Academic journal article Journal of Finance, Accounting and Management

How Employees on Top Affect Board Performance in Nigerian Firms: A SEM-Approach

Academic journal article Journal of Finance, Accounting and Management

How Employees on Top Affect Board Performance in Nigerian Firms: A SEM-Approach

Article excerpt


Advocates of the Anglo-American governance arrangement identify the need to provide the shareholders with adequate protection. On the other hand, advocates of stakeholder theory argue that, a wider objective function of the firm is more equitable and more socially efficient than one confined to shareholder wealth (Freeman, 1984; Jones, 1995; Kay & Silberston, 1995; Donaldson & Preston, 1995; Collier, 2008; Sikka, 2008; and Fassin, 2009). They argue that, the well-being of other groups such as employees, suppliers, customers, lenders, local community, who have a long-term association with the firm and therefore a stake in its long- term success, is recognized. These stakeholders are able to build trust relations, which support profitable investments and mutually beneficial exchanges (Kay and Silberston, 1995). They cite Japan and Germany as successful industrial societies in which extensive stakeholder involvement with the firm is pervasive, and corporate goals are defined more widely than shareholders' profits. Others advocate for stakeholder participation in the firm's decision-making or governance through representation (Harrison & Freeman, 2004).

As a first line of agency framework criticism, Blair and Stout (1999) analyze US corporate law and argue that although it may be most efficient to have directors elected by shareholders; their fundamental responsibility is with the firm itself. Hence, the principal- agent representation of the corporation is at odds with the legal description of the firm as a separate entity. Similarly, the shareholders cannot be formally taken as principals. On the contrary, the board of directors itself is better conceived of as representing the top of the corporate hierarchy, and the board's fundamental role is to mediate between all corporate stakeholders in situations where stakeholders' interests do not necessarily coincide (Kostant, 1999). A broader view of director responsibilities is likely to lead to inclusion of strategic tasks as well. Therefore, a more inclusive approach about what boards should focus on, and how such tasks can be effectively operated calls for a broader conceptualization of board roles as an important element of corporate governance. Sikka (2008) uses stakeholder theory to focus entirely on the role and importance of workers within overall system of corporate governance. Hence, the literature is unanimous on the three major stakeholder groups: financiers, employees and customers (Fassin, 2009).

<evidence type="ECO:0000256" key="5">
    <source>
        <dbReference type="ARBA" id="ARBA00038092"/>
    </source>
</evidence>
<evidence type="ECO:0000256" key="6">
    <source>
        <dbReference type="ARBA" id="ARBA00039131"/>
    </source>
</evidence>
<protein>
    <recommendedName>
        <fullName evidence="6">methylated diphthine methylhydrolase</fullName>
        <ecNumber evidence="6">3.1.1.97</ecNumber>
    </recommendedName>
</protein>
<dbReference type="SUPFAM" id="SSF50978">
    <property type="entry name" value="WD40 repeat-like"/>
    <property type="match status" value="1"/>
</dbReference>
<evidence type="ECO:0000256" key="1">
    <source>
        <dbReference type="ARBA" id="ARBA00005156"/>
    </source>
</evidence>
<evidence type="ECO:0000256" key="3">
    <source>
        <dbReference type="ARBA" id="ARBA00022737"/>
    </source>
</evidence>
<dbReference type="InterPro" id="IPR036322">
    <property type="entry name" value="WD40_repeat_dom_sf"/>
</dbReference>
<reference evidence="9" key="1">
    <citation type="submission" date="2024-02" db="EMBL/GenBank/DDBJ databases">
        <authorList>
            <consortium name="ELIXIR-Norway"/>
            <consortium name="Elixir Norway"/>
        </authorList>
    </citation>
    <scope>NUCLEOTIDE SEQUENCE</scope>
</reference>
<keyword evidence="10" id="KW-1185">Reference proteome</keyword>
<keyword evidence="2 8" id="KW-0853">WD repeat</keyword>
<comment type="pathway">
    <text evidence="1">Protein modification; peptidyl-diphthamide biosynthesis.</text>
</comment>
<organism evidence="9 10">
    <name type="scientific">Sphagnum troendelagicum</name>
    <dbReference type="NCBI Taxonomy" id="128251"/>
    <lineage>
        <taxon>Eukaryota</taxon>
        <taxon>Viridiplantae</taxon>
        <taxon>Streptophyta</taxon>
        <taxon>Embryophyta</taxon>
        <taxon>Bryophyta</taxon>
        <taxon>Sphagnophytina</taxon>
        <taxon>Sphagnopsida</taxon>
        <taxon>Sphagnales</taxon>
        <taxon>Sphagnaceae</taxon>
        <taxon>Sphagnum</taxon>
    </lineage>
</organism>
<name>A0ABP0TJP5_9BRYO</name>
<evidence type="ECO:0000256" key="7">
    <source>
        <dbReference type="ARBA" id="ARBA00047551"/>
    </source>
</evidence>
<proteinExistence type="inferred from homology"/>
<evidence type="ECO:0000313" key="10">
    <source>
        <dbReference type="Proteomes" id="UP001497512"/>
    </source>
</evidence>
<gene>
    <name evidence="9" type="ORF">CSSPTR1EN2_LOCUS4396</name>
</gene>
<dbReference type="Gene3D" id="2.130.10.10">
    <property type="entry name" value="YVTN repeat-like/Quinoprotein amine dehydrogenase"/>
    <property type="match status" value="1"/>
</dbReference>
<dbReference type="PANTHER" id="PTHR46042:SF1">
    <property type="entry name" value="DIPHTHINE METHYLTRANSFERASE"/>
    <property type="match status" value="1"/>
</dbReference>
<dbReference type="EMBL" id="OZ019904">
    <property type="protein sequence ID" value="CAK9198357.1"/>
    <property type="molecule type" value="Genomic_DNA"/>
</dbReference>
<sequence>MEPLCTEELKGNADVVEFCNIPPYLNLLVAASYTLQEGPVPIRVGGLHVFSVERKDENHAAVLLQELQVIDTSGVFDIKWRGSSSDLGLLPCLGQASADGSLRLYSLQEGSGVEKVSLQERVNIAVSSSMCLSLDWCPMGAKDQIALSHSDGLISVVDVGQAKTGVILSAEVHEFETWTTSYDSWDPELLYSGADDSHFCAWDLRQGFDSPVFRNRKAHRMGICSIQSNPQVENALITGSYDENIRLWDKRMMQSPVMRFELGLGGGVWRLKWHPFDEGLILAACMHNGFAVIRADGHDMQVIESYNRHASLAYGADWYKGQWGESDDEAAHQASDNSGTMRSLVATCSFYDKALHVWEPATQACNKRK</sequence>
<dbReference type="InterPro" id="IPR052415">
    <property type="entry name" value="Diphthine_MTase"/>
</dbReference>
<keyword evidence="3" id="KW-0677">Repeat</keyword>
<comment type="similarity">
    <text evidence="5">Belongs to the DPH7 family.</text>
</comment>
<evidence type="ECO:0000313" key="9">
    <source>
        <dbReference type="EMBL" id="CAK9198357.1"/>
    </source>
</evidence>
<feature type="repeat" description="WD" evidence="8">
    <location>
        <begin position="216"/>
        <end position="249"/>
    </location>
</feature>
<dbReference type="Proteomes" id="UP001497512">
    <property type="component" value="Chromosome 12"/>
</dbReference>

As a motivation, much of the argument behind stakeholder theory is that economic pressures to satisfy only shareholders is short-term thinking and organizations need to ensure their survival and success in the long-term by satisfying other stakeholders as well. Generally, stakes are held in the organization by employees, customers, suppliers, financiers, government and the community. All persons or groups with legitimate interests participating in an enterprise do so to obtain benefits, and there is no prima facie priority of one set of interests and benefits over another (Donaldson & Preston, 1995). Further, the questionable management integrity in the 2009/2010 financial crisis in Nigerian banks witnessed the indictment and sack of top executives by the Central Bank, akin to other rising spate of corporate scandals in Nigeria. The current code of corporate governance in Nigeria gives excessive power to the executive directors. As a result of the executives' mishap, thousands of employees lost their jobs, thus the need for re-examination of the status quo in the nation's public firms. Will there be any significant effect in terms of board performance if employees are represented on board? Correcting this anomaly can be disincentive for management misdemeanor, greater protection for outside shareholder, an aid to woo potential ones, and provide sustainable workforce.

Hypothesis Development: Contractual Stakeholders and Board Performance

There has been growing agitation by academic researchers, practitioners and nations' corporate laws to enhance the well-being and mutual trust relations of employees by adequately recognizing them in the corporate governance structure of firms and countries. …

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